How your body language can affect the interview process
Did you know your body language during the interview process is almost as important as what you say? The way you carry yourself will impact the impression that the Interviewer has of you.
Your interview starts before you get into the actual room. This is something you must remember from the moment you approach the building as you have no idea who could be walking in behind you or who could be observing from the office. Make sure to carry yourself with confidence and keep your posture in check.
Your handshake will set the tone for the interview to come. Studies have shown that it makes a significant impact on first impressions and therefore you want to make this count. A firm handshake will demonstrate confidence and create a bond with your interviewer. Make sure you strike the balance and do not crush their hand as this is not something you want to be remembered for.
When you are offered a seat, sit in a straight backed chair if it is offered. Softer seating can be less graceful to sit in and tend to lead to slouching. If you slouch in an interview, the impression that you give is that you are not interested in the open position or that you are not taking the interview seriously. You should lean slightly forward when in the interview to show that you are engaged with what is happening – make sure you don’t go too far though and lean into the interviewer’s personal space!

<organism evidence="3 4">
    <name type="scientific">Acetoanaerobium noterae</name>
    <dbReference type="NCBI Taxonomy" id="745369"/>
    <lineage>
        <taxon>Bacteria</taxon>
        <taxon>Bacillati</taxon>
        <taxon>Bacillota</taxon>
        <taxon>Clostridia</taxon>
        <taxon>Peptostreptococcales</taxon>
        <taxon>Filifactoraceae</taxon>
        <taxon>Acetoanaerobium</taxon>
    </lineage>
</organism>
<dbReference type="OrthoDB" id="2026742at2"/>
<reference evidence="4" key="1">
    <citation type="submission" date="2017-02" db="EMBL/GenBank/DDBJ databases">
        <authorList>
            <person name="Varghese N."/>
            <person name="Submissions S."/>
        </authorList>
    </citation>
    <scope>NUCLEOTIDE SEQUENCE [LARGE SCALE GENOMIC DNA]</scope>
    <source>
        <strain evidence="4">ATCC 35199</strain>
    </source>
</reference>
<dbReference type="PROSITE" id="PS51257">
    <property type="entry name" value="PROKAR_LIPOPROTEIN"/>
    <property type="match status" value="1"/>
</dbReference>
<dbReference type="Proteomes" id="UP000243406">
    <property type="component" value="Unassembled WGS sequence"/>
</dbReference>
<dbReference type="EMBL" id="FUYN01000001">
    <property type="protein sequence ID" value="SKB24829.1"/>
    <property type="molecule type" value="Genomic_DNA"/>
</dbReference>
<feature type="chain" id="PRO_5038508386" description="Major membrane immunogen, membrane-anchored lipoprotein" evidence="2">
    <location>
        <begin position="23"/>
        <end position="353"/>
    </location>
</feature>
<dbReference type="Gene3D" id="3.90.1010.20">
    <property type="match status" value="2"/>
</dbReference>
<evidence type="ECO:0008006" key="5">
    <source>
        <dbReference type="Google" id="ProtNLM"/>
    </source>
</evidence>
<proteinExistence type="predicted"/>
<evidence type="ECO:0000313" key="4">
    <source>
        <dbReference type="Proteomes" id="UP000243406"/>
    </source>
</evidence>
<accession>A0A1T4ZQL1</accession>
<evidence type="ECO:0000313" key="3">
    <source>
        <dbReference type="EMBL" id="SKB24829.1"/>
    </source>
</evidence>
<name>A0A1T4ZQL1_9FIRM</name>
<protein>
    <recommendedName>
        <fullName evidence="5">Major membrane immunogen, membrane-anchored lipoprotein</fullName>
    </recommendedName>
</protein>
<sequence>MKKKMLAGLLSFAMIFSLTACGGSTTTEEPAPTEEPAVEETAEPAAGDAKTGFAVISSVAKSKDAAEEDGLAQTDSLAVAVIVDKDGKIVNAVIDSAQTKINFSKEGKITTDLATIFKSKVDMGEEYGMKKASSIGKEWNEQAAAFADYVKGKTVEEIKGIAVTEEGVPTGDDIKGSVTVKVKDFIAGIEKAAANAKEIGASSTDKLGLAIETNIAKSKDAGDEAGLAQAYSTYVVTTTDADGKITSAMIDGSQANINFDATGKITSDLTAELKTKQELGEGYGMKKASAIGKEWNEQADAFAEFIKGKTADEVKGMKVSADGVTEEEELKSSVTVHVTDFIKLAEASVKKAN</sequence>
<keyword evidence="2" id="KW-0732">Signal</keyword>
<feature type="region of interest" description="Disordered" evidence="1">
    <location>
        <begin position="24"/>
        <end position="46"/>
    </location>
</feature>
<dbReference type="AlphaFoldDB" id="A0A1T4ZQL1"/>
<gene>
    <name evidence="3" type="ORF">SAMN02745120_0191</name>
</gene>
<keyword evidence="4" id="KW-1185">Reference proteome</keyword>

Make sure that your arms and legs are uncrossed. When crossed, you can appear defensive and guarded, which is not ideal at interview. Consider keeping them open at your side, a position which is far more approachable. If you are someone who uses their hands when speaking, make sure to be controlled in your movements. You do not want to put off the person you are speaking with by becoming too enthusiastic with your movements.
It is important to make eye contact throughout your interview, but that does not mean you must lock eyes with the interviewer for the entire time. This can be disconcerting for the person conducting the interview and can be perceived as aggressive. On the other hand, not making eye contact can make someone think that you are untrustworthy. The main aim is to strike a balance. Maintain eye contact when you are listening and responding to a question but allow it to break every now and again. Don’t overthink it – it is just like speaking to a friend.
Try NOT to fidget. This can be really hard for those of us that are nail-biters and knuckle crackers but the nervous energy of these motions is distracting to the interviewer and appears unprofessional. Just focus on the questions and the conversation that arises from them.
Demonstrate that you are interested throughout the interview by nodding your head while listening. This shows you are engaged and that you understand what has been said. However, as with everything, excessive nodding can be off putting.
Finally, smile and enjoy the process. While job interviews are daunting, you could be working alongside these people one day. Use this opportunity to get a feel for the company and consider whether you would be the right fit there.
For more information on body language, check out this Ted Talk by Amy Cuddy, Social Psychologist.